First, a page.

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The Badger Herald

Independent Student Newspaper Since 1969

The Badger Herald

Independent Student Newspaper Since 1969

The Badger Herald


Court needs more testimony on UW case

Upholding a lower court's decision, the Wisconsin Supreme Court announced Tuesday it needs more information to rule on the contested termination of a tenured University of Wisconsin-Superior professor four years ago.

Facing allegations of sexual misconduct and behavior destructive to the university, UW-S communication arts professor John Marder lost his job in an 11-3 decision from the UW Board of Regents.

But Marder contended his due-process rights were violated, specifically referencing the closed session the regents entered into just prior to their vote.


Aaron Halstead, Marder's attorney, said he believes UW-S Chancellor Julius Erlenbach presented previously withheld evidence to the Board of Regents in that closed session.

The problem arises, he said, because he and Marder were excluded from the closed session and therefore were incapable of defending themselves from any last-minute allegations.

"We are encouraged by the fact that the Supreme Court agrees that the board still has to answer for its actions in this case in meeting privately with the chancellor," Halstead said. "We're not sure, of course, about the precise substance of it, but we are convinced that he said something in that meeting that completely changed the course of events."

The course of events leading up to that closed session, some believe, would have led the regents to dismiss Erlenbach's request for dismissal.

"The personnel [committee] of the Board of Regents unanimously supported Marder and said there's insufficient grounds for dismissal all the way up to this private meeting, and then they changed," UW-Madison political science professor Donald Downs said. "So something suspicious happened at this meeting that made them change their minds."

Every single faculty senate in the UW System has passed a resolution condemning the regents' actions as it relates to the Marder case, added Downs, a UW-Madison faculty senator and president of the Committee for Academic Freedom and Rights.

According to Halstead, the case will arrive back in the 3rd U.S. Circuit Court of Appeals within the next 60 days, where he will request the court to take sworn deposition testimony from the regents and from Chancellor Erlenbach himself.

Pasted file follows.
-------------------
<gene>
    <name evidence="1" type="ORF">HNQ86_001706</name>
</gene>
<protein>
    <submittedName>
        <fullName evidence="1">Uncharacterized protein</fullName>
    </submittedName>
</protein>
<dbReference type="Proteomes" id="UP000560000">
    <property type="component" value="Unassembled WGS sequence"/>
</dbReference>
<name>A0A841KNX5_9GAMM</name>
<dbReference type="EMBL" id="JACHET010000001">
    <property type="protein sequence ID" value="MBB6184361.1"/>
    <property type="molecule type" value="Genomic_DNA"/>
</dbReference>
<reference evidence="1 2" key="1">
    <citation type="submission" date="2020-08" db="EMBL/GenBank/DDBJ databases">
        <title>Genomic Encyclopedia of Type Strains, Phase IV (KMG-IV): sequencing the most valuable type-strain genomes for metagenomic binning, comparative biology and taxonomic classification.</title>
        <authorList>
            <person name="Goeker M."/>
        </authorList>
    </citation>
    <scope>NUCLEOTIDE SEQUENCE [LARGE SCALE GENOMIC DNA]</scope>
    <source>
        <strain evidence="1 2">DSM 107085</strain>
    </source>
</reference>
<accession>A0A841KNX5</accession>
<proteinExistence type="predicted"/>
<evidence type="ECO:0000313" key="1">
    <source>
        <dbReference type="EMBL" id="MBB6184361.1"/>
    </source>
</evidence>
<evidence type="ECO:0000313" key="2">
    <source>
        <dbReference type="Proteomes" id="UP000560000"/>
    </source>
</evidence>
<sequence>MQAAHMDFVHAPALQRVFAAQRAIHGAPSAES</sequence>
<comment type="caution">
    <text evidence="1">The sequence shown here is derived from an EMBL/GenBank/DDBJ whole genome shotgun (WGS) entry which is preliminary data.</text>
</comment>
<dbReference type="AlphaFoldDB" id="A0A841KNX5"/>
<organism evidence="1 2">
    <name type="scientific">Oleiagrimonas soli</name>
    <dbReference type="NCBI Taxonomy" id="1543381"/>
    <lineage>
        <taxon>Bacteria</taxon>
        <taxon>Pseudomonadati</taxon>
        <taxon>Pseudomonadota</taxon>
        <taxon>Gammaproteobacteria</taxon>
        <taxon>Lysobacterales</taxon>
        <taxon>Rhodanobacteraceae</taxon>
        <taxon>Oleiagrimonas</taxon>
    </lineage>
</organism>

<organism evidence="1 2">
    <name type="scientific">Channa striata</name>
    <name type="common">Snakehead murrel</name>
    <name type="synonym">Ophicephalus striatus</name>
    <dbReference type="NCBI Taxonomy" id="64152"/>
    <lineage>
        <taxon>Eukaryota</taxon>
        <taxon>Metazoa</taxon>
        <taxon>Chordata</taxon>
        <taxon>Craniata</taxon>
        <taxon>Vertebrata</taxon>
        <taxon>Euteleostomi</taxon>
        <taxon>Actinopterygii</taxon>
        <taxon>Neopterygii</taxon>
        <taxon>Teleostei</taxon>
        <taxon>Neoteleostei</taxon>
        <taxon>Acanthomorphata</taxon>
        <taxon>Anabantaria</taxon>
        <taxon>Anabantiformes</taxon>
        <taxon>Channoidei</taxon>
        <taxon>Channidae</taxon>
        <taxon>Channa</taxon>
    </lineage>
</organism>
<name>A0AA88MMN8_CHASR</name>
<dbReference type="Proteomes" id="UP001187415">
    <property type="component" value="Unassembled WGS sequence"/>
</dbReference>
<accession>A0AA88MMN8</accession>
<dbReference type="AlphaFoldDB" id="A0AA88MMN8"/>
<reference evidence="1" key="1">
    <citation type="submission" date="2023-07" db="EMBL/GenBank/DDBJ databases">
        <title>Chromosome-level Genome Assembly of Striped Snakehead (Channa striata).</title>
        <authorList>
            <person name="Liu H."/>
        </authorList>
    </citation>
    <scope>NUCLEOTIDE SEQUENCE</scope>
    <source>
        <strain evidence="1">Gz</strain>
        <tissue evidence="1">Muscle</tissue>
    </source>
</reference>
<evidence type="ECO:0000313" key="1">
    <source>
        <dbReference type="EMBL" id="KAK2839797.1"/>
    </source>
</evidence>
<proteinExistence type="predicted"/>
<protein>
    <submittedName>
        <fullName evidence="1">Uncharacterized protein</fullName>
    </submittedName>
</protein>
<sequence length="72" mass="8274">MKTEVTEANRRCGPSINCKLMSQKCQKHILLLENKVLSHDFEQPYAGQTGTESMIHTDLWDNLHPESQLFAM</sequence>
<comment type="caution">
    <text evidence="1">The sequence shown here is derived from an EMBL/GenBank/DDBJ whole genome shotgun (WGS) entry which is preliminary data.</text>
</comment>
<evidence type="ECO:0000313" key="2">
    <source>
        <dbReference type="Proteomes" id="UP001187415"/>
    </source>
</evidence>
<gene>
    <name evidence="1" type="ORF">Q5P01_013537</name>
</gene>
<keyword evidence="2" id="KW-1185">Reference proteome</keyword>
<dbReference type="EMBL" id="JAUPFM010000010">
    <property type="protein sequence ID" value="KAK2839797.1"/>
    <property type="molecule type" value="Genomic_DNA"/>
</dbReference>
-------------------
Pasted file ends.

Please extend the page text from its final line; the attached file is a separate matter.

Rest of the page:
"The people that were there have to be subpoenaed and interviewed so we can know what happened," Downs said, adding he believes the circuit court now has no choice but to issue the subpoenas.

Reliable testimony may prove difficult to come by, however.

Former Regent Fred Mohs, who participated in the closed session, predicted he and his colleagues would have a difficult time recalling precisely when certain evidence was presented.

"I would, at this period, find it very difficult to remember what I heard in open session or in closed session. I find it almost impossible to recall that," Mohs said. "It would be very hard to get people to remember when and what they heard."

Mohs did, however, stand by the regents' decision to dismiss Marder and bemoaned the great cost to UW of the prolonged litigation.

"The regents were faced with what we consider to be egregious behavior and the process had become bogged down, and we had to choose between going through a protracted, arduous process and frankly eliminating an individual that we didn't want on the campus," Mohs said. "We took the latter choice. In private business, this would be a no-brainer."

Reprinted in the Supreme Court's decision, the Board of Regents confirmed several allegations against Marder, including:

– The former professor admitted sharing a hotel room with a female UW-S student during a 1995 school-related trip and also admitted that he had "consumed so much alcohol that he experienced a 'black out' and could not recall whether or not he had, as she alleged, masturbated in front of her."

– Marder pursued a personal relationship with an international student while she was "seeking advice on possible admission and later studying at UW-Superior." The female student filed a sexual harassment complaint against Marder and alleged that he "masturbated in front of her in shared hotel rooms."

– He made a series of unfounded accusations against an employee in the communication arts department after finding the employee befriended the aforementioned international student.

According to Downs, the allegations of sexual misconduct would be grounds for dismissal, but he said Marder was never found guilty in either case. Moreover, Downs said, UW-S had previously adjudicated those issues.

"If that's true, then that's certainly just cause for dismissal, but then you've got to do it through just process," he said. "The other stuff doesn't amount to anything. He was just not very collegial, but you've got to have more to dismiss someone."

The University of Wisconsin System declined comment.

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